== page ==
thanks. thank you so, so very much, dreamworks. i know this is what you do to make money, i know that this may not even come from your heart, i know that this may just be a product, an invention, an item for you to sell, but you have no idea how much you’ve made my spirit lift.
i used to talk to the moon a lot, especially when i felt alone. when i felt like there wasn’t anyone who’d listen, she was always there. it’s nice, to be reminded of this little hope, this little bright feeling in my heart, exists. i haven’t spoken to her in a while, haven’t went outside at night just to look at her beauty. maybe i’ll do just that next time she comes out.
i don’t really believe in the legends, the guardians that you’ve portrayed in characters, but i do believe in the feelings, the emotions that they represent. hope, wonder, belief. it’s what i believe you try to make - a physical representation of those feelings one can’t explain, one can’t prove, but one just feels. those moments of happiness, of fear, of trust.
what i’m trying to say is, thank you. you’ve made me happier in my heart, however pathetic it may sound.
it may never reach you, this thing i’m writing, but you have made the child in me come back. i thought i lost her, the imagination i had when i was a child, but it seems that she was only asleep. and i just hope that whoever you are, the dreamworks production team, any part that you may have taken in producing this movie, however small or big or important or not; you have made me believe in myself. you have brought back my imaginations.
thanks to you, dreamworks, and all related figures.
sincerely, a child brought back.
To “A Child”…
You know, we all check out the Tumblr sites now and then to see what fans of the movie are up to; our producer Christina saw your letter and was immediately moved to share it with the rest of us.
I’m so happy that the movie connected with you and that you’ve found some meaning in it; it’s why we made it! It’s true, this is our job, but let me assure you: it comes very much from our hearts, and our love of these ideas and these characters. We wanted the movie to be very much about all the things the Guardians represent, but most of all, we wanted it to be about the thing you say you’ve found again: a child’s imagination.
That’s what drove all of us in the making of the movie. It’s why we all chose these careers and this life. The imagination I lived and reveled in as a child made me who and what I am. It gave me comfort, inspiration, and strength. It was my star to steer by. I learned that you can dream something, you invest it with some love and passion and there’s a way – no matter how unlikely – of making it a reality. It’s what let me believe I could become an artist, and then a film director when once it all seemed impossible.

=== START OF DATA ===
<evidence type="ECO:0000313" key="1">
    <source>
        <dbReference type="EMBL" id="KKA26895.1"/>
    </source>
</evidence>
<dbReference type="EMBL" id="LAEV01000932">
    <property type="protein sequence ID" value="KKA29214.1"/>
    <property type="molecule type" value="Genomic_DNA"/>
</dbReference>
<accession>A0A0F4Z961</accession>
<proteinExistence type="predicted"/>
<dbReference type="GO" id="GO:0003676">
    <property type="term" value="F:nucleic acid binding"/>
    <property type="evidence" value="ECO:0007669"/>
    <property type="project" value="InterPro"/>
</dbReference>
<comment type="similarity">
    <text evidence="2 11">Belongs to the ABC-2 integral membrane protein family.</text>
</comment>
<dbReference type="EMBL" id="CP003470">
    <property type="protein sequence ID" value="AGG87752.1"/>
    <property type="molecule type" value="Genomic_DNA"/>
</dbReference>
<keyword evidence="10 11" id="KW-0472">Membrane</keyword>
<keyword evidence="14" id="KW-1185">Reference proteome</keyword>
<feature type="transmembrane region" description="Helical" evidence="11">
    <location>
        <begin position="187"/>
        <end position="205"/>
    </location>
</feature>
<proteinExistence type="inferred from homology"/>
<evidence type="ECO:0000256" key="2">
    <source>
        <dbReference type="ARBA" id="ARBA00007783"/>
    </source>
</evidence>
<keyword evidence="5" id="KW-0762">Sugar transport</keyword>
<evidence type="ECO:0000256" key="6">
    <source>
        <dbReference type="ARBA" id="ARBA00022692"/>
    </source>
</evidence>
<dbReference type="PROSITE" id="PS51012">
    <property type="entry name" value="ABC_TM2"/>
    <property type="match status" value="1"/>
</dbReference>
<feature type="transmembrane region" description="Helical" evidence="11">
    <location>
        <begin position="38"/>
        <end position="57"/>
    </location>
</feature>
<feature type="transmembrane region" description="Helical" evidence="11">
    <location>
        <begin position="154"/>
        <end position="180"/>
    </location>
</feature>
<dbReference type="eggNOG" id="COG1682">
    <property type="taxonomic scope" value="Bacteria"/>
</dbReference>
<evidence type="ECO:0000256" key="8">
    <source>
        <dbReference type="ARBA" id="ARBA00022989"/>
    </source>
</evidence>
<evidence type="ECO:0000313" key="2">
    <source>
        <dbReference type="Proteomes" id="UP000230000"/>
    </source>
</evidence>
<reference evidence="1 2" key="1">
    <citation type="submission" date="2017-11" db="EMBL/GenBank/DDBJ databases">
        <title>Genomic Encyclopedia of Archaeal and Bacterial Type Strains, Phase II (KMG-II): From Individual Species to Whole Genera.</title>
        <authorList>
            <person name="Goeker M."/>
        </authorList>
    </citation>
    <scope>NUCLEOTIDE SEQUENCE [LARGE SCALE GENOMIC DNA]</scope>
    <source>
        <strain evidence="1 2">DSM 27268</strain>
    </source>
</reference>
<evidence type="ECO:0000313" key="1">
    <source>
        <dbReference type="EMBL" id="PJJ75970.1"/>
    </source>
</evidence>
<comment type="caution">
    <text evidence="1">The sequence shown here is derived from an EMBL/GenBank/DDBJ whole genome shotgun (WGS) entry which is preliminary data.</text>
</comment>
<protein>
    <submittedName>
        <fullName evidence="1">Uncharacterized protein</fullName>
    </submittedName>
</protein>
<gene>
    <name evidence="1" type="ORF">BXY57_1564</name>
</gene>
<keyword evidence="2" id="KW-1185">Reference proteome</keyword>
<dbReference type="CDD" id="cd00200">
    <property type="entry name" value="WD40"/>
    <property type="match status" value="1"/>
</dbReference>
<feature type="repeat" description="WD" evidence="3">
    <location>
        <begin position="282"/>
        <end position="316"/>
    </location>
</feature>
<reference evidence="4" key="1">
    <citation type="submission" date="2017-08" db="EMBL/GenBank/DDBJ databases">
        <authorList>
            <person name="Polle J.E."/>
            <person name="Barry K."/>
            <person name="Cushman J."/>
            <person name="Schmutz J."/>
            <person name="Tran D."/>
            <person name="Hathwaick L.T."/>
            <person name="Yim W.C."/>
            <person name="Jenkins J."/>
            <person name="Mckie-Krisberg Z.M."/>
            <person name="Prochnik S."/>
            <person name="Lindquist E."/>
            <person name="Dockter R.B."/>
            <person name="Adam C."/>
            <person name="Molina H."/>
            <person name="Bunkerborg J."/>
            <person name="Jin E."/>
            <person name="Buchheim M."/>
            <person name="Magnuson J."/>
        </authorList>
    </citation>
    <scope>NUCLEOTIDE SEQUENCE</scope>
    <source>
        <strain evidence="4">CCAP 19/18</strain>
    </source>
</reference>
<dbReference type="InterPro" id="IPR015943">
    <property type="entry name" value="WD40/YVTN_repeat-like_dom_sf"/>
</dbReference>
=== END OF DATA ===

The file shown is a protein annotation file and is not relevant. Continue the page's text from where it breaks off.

Here’s another thing I’ve realized: that imagination never goes away. We may misplace it, or mistrust it, but it’s there, and it’s struggling to be free. I honestly think many people – maybe most — fight constantly to suppress their imaginations, to deny the child inside them. They conform, they live in fear, they become cynical. They think they “know”. They don’t remember how powerful it can be not to know — but to wonder and dream and come to a bigger kind of knowing as we search for what is real.
I know it all sounds a little lofty coming from the maker of a Santa Claus movie, but for me, for all of us, it wasn’t just a movie; it was our lives, the lives we lived both out in the world, and in our imaginations. I’m so happy that what we did touched you, and helped remind you of something you’d missed. Just remember it was never gone, and never will be.
So welcome back to it! (And have a little fun, as a good friend of ours would most certainly tell you.)
My very best to you, and thanks so much for your wonderful letter.
"Don’t fight fire with fire," they say, as if we haven’t gotten so sick and tired of nodding politely as we are told that we’re vile, disgusting, that we don’t exist, no matter how much we try to be nice or educate them because "everyone is entitled to their own opinion!" and we have to respect that.
"Don’t fight fire with fire," they say as they try to wedge themselves into our community and get their feelings hurt when we tell them they aren’t part of it, even though groups that actually belong there are denied their rightful place.
"Don’t fight fire with fire," they say, because when our people are getting beaten, abused, and killed because of who we are, we’re prejudiced when we say things like “wow, they suck.”
"Don’t fight fire with fire," they say, because honestly, what they’re asking is that we don’t fight at all.
What if in 10 years stand up comedy is just some guy on stage with a laptop and a projector typing text posts and instead of laughing the audience just half smiles and blows air out of their nose really hard
“One of the most disturbing scenes in Disney’s “Aladdin” is when Jasmine must pretend to seduce Jaffar in order to distract him. The clothing that the animators chose to put her in, complete with the shackles, are all a white, colonial wet dream. And she’s the only Disney princess who’s had to use her body in this way to distract someone. Then there’s this scene in “The Hunchback of Notre Dame” where Esmeralda is shimmying her hips and breasts and basically ends with a pole-dance sequence: a far cry from the delicate waltzes and pirouettes that Belle and Aurora dance. The simultaneous fascination and revulsion that Whiteness has for WOC bodies are unmistakably evident in Disney’s posturing of Jasmine and Esmeralda.”—The Jasmine Diaries Part II: ‘Exotic’ is not a Compliment